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Additional info for Differentiated Instruction for English Language Learners, Level I
He made a pillow out of some hay, leaned his head on it, and dozed off. Zlateh too fell asleep. When Aaron opened his eyes, he didn’t know whether it was morning or night. The snow had blocked up his window. indd 51 Differentiated Instruction for ELL ex • ude (ig z2d>) verb, give off Use Reading Skills Analyze Sequence of Events Use the Sequence Map to write two to three events that occur on this page of the story. Write each event in a complete sentence. Read Aloud Read lines 115–131 aloud. Interpret Zlateh’s “Maaaa” responses with what you think she is trying to say to Aaron.
To me, it made a lot of difference. There was a marina a few miles up the river and there were boats moored there. At least, I hoped so. I figured that a boat was a better place to sleep than under a pile of leaves. ” Roger asked. “Oh, nothing. Just nervous,” I told him. Actually, I was afraid I’d lose the five-dollar bill, which I had tucked into my hair with a bobby pin. As we came to a fork in the trail, Roger shook my hand. ” “N’ko-n’ta,” I said. It was the Kaw word for courage. The sun was shining and it was warm, but my bare feet began to hurt immediately.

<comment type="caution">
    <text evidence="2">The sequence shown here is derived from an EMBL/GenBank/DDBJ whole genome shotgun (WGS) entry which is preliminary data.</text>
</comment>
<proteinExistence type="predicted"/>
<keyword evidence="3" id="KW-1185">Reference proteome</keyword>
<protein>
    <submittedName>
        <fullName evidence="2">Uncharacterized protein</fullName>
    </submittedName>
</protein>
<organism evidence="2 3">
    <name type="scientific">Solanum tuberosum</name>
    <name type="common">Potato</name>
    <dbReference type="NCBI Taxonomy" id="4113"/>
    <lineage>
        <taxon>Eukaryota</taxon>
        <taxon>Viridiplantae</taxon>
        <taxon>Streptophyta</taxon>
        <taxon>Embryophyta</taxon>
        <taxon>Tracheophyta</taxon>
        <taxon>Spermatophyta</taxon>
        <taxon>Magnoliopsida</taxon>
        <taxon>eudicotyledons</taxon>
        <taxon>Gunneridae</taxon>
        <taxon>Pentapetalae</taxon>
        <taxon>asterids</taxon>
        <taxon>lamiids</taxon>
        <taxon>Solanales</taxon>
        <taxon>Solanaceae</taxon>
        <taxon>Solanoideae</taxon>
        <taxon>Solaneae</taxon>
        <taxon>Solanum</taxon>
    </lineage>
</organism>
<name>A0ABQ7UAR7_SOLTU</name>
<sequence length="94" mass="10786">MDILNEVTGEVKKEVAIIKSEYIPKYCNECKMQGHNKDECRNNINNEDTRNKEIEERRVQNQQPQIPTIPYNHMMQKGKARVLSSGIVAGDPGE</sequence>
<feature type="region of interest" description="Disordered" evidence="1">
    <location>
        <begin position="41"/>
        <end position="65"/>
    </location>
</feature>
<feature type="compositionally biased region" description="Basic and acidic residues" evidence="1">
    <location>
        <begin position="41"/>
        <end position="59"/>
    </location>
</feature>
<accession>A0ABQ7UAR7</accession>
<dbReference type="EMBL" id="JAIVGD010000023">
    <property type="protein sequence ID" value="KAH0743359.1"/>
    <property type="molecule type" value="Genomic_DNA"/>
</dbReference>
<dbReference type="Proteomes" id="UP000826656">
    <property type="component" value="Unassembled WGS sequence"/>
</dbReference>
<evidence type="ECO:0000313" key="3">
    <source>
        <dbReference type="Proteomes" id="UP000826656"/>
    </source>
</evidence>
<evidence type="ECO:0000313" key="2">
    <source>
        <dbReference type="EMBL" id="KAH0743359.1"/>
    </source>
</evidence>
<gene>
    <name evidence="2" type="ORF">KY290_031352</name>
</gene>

Think and Reﬂect How is Mary’s Ta-Na-E-Ka’s experience different from Roger’s? ” my grandfather growled. ” Roger moaned. “You didn’t say we had to eat grasshoppers,” I said sheepishly. “Tell us about your Ta-Na-E-Ka,” my grandfather commanded. I told them everything, from borrowing the five dollars, to Ernie’s kindness, to observing the beaver. “That’s not what I trained you for,” my grandfather said sadly. I stood up. “Grandfather, I learned that Ta-Na-E-Ka is important. I didn’t think so during training.